"Expect Library demo tests" : (client) => {
        client
        .url('https://ultimateqa.com/filling-out-forms/')
       .expect.element('button[name="et_builder_submit_button"]:nth-child(1)').text.equal('Submit')
    },

    "Should assert form field value": (client) => {
        client.setValue('#et_pb_contact_name_0', 'Dimitri Harding')
        client.expect.element('#et_pb_contact_name_0').to.have.value.which.equal('Dimitri Harding')
    },

    "Should assert current url": (client) => {
        client.expect.url().to.equal('https://ultimateqa.com/filling-out-forms/')
    },

    "Should assert title of current page": (client) => {
        client.expect.title().to.contains('Filling Out Forms') //Filling Out Forms - Ultimate QA
    },

    "Should assert attribute contains expected value": (client) => {        
        client.expect.element('#et_pb_contact_name_0').to.have.attribute('placeholder').which.contains('Name')
    }
};

Let's run our test and see.



So we're able to evaluate that the element has the attribute and we're also able to check if that attribute contains the value, our text's name.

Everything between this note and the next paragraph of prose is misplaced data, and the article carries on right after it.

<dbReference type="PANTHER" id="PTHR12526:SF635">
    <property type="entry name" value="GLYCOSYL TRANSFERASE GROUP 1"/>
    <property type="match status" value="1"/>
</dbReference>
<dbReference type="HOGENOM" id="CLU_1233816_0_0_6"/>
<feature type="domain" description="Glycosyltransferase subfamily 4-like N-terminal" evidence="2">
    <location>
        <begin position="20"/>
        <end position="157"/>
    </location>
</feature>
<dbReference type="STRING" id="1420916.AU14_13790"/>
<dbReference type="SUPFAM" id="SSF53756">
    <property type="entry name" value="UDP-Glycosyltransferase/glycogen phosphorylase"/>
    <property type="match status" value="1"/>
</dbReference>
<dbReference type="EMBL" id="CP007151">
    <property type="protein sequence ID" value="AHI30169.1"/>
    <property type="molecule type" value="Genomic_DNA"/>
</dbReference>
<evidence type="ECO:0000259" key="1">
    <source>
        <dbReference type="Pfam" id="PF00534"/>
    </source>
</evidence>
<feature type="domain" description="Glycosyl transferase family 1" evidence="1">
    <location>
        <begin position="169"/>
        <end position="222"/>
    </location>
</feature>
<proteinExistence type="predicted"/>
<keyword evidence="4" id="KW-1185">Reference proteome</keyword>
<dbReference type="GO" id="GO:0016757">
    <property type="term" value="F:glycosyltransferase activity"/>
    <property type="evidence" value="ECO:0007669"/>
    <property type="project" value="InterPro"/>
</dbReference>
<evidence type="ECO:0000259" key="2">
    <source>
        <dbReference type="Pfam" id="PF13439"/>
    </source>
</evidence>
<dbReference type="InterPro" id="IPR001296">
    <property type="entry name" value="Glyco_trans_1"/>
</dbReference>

For our next test, we'll assert that an element contains text - "Should assert containing text".

So we can say client.expect.element and let's see which element we are working with - the submit button element.

So we'll say expect .text.equal and it's "Submit".

Let's run our test and see it.


module.exports = {
    "Expect Library demo tests" : (client) => {
        client
        .url('https://ultimateqa.com/filling-out-forms/')        
        .expect.element('button[name="et_builder_submit_button"]:nth-child(1)').text.equal('Submit')
    },

    "Should assert form field value": (client) => {
        client.setValue('#et_pb_contact_name_0', 'Dimitri Harding')
        client.expect.element('#et_pb_contact_name_0').to.have.value.which.equal('Dimitri Harding')
    },

    "Should assert current url": (client) => {
        client.expect.url().to.equal('https://ultimateqa.com/filling-out-forms/')
    },

    "Should assert title of current page": (client) => {
        client.expect.title().to.contains('Filling Out Forms') //Filling Out Forms - Ultimate QA
    },

    "Should assert attribute contains expected value": (client) => {        
        client.expect.element('#et_pb_contact_name_0').to.have.attribute('placeholder').which.contains('Name')
    },

    "Should assert containing text": (client) => {